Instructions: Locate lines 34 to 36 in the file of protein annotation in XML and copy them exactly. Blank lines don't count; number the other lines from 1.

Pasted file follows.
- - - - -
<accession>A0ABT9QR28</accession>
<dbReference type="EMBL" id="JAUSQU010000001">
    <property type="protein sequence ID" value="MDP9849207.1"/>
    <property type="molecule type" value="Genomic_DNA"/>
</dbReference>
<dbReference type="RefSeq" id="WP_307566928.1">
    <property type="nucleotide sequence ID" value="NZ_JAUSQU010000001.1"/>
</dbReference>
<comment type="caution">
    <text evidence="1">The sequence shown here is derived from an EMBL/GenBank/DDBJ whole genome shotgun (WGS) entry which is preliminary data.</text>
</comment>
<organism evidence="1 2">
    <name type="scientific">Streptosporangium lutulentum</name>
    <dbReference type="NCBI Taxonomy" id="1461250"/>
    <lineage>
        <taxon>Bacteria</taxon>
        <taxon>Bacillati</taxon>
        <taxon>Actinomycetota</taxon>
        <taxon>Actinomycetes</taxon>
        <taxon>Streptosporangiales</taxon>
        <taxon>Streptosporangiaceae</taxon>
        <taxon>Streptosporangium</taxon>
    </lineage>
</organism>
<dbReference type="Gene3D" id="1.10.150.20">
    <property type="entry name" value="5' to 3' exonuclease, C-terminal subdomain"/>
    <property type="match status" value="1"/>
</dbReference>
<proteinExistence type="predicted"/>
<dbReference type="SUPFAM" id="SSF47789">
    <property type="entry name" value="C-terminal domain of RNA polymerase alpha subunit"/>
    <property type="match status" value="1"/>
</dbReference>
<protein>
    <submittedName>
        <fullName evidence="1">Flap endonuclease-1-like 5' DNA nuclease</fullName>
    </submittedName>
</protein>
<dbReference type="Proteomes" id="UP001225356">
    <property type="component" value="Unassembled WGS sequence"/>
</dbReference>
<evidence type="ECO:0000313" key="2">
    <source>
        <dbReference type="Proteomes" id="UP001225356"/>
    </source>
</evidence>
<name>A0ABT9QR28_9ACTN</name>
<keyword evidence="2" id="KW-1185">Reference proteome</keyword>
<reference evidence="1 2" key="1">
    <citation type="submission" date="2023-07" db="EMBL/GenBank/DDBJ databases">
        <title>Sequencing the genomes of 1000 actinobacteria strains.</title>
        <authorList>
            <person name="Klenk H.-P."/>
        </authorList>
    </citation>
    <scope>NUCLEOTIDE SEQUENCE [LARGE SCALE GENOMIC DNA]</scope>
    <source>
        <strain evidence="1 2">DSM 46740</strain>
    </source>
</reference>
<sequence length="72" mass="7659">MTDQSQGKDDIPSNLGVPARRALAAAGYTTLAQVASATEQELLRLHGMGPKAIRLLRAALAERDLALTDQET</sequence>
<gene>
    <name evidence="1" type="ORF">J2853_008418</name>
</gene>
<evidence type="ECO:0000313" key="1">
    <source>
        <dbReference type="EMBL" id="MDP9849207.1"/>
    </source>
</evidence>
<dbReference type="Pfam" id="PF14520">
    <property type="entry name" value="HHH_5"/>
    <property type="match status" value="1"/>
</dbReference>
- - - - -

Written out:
<protein>
    <submittedName>
        <fullName evidence="1">Flap endonuclease-1-like 5' DNA nuclease</fullName>